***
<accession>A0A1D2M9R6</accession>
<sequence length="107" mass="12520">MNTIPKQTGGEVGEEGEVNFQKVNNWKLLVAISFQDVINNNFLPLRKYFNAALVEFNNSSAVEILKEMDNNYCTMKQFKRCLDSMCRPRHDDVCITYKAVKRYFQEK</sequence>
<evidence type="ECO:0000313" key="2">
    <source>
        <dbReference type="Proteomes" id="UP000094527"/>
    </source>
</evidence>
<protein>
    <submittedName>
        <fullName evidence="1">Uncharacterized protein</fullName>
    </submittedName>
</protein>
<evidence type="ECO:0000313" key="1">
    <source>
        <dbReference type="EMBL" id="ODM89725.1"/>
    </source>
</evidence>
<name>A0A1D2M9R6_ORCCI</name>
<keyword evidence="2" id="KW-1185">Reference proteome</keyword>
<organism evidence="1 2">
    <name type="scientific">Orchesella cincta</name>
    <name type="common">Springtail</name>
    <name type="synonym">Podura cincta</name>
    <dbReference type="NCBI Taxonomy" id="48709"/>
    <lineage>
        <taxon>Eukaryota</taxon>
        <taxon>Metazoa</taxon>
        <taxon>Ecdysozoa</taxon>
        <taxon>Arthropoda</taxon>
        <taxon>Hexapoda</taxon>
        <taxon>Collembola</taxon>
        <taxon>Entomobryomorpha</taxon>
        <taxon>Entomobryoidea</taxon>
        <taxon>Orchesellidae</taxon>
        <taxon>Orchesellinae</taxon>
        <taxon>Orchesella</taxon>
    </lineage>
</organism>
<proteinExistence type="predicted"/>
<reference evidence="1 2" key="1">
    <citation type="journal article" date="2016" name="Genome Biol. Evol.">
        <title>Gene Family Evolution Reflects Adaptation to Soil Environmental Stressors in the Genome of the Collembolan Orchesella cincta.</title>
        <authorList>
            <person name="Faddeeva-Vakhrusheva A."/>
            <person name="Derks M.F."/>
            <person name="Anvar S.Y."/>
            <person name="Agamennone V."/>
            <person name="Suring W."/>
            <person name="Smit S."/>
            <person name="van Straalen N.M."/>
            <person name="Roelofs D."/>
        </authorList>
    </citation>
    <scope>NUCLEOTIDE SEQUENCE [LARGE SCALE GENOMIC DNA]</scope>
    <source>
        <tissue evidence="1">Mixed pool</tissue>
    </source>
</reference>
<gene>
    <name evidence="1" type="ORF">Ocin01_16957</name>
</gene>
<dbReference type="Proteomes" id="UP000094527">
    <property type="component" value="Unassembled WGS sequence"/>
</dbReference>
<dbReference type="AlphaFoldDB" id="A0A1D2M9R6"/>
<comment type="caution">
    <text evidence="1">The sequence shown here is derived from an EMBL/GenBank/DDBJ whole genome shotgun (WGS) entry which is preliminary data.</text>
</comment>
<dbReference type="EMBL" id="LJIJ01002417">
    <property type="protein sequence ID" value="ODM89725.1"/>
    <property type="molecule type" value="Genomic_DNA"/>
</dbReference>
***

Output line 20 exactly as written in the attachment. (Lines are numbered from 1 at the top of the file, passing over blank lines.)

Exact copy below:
<organism evidence="1 2">